Published: 13:32, 10 February 2019
| Updated: 14:07, 10 February 2019
Churches on the Marsh could be set for a restructure to 'better serve' the area, according to a senior clergyman.
Archdeacon of Ashford, the Ven Darren Miller, has revealed that religious officials are considering combining the Romney Marsh benefice and Western Marsh benefice.
A benefice in the Church of England describes any ecclesiastical parish, or group of parishes, under a single paid minister.
But an option on the table could mean two full-time ordained members serving the whole of the Marsh.
The Archdeacon said: "With the Romney Marsh benefice now in a vacancy, there is an opportunity to look at the structures that we have and see if re-organisation could help the parishes serve the Marsh better going forward.
"For this reason, I have asked the parishes of both benefices to consider some possibilities which we can then put in place before recruiting a new priest."
The Romney Marsh benefice went into an interregnum following Rev. Coleman's resignation while the eight parochial church councils, along with the Archdeacon and area Dean, considered the next steps.
It is currently made up of eight parishes, stretching from Burmarsh to New Romney, while the Western Marsh benefice incorporates six churches in three parishes, from Fairfield to Lydd.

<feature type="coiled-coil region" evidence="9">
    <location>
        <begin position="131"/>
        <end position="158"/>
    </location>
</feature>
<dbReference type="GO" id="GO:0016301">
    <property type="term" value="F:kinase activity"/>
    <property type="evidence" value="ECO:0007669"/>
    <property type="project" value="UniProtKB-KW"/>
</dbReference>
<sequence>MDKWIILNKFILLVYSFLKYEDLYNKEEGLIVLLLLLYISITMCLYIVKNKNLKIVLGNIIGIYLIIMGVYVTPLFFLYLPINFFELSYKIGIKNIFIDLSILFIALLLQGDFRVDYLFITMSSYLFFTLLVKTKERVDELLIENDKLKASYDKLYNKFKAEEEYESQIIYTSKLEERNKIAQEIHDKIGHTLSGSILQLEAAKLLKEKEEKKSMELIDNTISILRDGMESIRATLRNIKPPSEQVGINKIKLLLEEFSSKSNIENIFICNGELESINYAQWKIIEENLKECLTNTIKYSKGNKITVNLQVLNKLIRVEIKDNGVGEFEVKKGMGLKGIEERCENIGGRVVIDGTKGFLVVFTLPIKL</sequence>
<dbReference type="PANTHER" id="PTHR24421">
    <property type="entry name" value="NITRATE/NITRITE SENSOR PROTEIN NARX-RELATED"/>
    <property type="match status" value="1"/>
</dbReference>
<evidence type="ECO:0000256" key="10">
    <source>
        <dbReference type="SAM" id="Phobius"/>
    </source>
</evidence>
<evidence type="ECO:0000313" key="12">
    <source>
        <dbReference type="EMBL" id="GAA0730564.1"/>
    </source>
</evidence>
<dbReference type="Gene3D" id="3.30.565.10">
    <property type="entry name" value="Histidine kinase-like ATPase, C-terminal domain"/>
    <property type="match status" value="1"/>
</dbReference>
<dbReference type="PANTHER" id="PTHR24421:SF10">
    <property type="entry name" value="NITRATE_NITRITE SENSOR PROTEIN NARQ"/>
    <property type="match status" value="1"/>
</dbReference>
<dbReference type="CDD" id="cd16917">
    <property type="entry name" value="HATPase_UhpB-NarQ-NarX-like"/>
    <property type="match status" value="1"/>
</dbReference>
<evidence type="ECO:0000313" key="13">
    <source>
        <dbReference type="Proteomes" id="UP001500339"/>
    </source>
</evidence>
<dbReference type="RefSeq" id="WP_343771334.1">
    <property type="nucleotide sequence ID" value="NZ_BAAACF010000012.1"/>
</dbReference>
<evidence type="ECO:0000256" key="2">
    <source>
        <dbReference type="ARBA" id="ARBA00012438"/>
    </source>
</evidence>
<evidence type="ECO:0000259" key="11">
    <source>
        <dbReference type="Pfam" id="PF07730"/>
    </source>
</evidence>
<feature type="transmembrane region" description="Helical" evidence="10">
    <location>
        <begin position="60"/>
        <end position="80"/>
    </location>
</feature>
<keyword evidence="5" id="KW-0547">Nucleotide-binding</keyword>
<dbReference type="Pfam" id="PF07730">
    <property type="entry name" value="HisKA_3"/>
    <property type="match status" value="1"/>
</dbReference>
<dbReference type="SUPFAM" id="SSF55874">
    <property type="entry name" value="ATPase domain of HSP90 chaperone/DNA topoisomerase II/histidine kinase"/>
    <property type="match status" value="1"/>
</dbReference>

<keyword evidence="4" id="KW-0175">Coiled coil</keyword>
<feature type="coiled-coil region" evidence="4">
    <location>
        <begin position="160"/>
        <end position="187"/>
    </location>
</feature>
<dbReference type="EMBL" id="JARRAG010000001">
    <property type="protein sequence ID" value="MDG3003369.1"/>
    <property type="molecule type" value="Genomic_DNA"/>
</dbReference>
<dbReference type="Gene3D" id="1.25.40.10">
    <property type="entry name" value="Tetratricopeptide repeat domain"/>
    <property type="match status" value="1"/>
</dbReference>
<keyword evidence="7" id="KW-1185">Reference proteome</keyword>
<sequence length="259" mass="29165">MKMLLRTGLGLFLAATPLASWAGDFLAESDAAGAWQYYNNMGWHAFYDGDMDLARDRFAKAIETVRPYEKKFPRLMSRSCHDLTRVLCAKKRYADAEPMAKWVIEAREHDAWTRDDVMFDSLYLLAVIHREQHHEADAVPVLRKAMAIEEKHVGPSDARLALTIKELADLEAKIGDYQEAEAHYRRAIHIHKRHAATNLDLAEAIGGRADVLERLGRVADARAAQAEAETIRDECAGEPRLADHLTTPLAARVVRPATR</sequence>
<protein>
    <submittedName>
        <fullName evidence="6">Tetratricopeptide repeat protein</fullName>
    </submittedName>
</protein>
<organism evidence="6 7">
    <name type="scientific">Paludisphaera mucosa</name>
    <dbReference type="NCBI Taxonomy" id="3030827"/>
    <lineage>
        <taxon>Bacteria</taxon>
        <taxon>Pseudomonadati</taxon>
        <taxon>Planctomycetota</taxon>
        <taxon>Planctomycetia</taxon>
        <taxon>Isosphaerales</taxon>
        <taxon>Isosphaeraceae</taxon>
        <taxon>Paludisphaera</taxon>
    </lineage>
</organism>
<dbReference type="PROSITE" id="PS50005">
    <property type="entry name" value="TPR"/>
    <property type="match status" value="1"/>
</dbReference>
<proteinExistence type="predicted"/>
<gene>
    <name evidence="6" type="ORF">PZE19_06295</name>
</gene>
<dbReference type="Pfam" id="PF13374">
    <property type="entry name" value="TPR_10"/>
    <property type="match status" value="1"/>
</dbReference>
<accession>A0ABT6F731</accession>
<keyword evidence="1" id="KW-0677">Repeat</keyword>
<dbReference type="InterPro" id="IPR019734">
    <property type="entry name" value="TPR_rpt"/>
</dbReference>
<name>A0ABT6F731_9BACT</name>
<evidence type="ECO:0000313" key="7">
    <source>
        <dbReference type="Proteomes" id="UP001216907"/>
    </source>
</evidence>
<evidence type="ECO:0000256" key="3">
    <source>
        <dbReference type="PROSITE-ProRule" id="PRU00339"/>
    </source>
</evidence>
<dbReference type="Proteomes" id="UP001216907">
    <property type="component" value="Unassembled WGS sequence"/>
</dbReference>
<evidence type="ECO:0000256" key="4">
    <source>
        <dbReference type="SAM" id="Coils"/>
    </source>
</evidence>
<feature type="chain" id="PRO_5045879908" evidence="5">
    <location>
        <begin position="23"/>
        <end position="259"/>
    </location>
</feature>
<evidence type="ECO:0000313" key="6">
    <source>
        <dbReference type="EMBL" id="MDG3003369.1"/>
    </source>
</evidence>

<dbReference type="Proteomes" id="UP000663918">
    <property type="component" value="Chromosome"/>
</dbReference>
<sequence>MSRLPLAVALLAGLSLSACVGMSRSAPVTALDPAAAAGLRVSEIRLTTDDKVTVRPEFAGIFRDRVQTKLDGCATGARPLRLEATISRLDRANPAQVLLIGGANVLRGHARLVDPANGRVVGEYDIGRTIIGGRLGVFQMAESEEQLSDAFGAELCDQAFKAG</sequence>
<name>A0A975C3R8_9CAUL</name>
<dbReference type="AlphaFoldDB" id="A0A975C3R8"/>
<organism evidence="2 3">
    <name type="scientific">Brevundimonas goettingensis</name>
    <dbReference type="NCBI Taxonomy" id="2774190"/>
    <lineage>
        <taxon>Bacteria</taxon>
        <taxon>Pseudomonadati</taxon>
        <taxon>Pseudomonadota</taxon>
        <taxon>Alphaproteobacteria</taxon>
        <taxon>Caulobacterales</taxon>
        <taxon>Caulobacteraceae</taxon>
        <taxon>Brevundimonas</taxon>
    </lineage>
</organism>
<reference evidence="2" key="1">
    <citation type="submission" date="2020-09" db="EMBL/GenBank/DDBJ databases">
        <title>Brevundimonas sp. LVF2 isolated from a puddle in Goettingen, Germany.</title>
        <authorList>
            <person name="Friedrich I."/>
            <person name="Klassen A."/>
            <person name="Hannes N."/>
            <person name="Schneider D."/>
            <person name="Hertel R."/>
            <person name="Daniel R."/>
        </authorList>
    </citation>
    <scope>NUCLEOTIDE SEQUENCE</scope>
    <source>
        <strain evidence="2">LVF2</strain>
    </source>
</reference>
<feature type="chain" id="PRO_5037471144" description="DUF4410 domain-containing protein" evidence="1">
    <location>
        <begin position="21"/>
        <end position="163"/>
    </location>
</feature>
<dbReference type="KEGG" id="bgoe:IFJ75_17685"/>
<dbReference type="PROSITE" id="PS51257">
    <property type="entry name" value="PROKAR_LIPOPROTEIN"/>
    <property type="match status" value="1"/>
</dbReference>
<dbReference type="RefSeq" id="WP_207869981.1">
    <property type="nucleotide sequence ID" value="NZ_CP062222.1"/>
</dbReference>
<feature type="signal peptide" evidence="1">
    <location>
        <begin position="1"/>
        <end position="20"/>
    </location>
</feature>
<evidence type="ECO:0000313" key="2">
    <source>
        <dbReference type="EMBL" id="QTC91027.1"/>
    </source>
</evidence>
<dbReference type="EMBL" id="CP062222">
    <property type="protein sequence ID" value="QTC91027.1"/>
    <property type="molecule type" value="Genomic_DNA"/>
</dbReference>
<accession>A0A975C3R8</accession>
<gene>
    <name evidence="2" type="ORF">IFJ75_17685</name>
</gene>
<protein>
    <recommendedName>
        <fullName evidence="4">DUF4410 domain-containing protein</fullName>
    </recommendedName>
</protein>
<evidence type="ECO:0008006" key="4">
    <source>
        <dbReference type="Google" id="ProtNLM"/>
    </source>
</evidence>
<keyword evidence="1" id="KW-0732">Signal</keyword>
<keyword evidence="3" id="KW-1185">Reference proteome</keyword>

He said one possibility is a ‘team ministry’ arrangement: "This would unite the two benefices into one for all of the Marsh and the two full-time clergy would then minister to the whole area and support each other in their roles.
"Both of these clergy would continue to be based at New Romney and Lydd."
He believes creating a single benefice would align the Marsh 'more closely to how most people perceive it' - as one area rather than two: "If the parishes agree to form a team ministry for Marsh, then the legislation to allow that to happen can also make other changes to help the parishes and churches better serve their communities.
"This is an opportunity to create change for better ministry in the life of our parishes – and the decision is in the hands of the churches.
"Any changes will be those that the churches feel are right for them and my prayers are with all who are making these crucial decisions.”
More than 500 well-wishers gathered at St Nicholas Church in New Romney in October to say goodbye to Rev. Coleman after four years at the helm, when she accepted a new post as a vicar outside of the Marsh.
Rev. Coleman previously hit headlines in 2017 when she vowed to wear her full uniform - a black cassock - every day until the first anniversary of the Manchester Arena bombing.
It was also reported last year that human ashes had mysteriously appeared inside the church of St Mary in the Marsh. Alongside church warden Bill Caudwell, she launched an appeal through this newspaper to help identify the woman who died, which successfully resulted in a family member coming forward.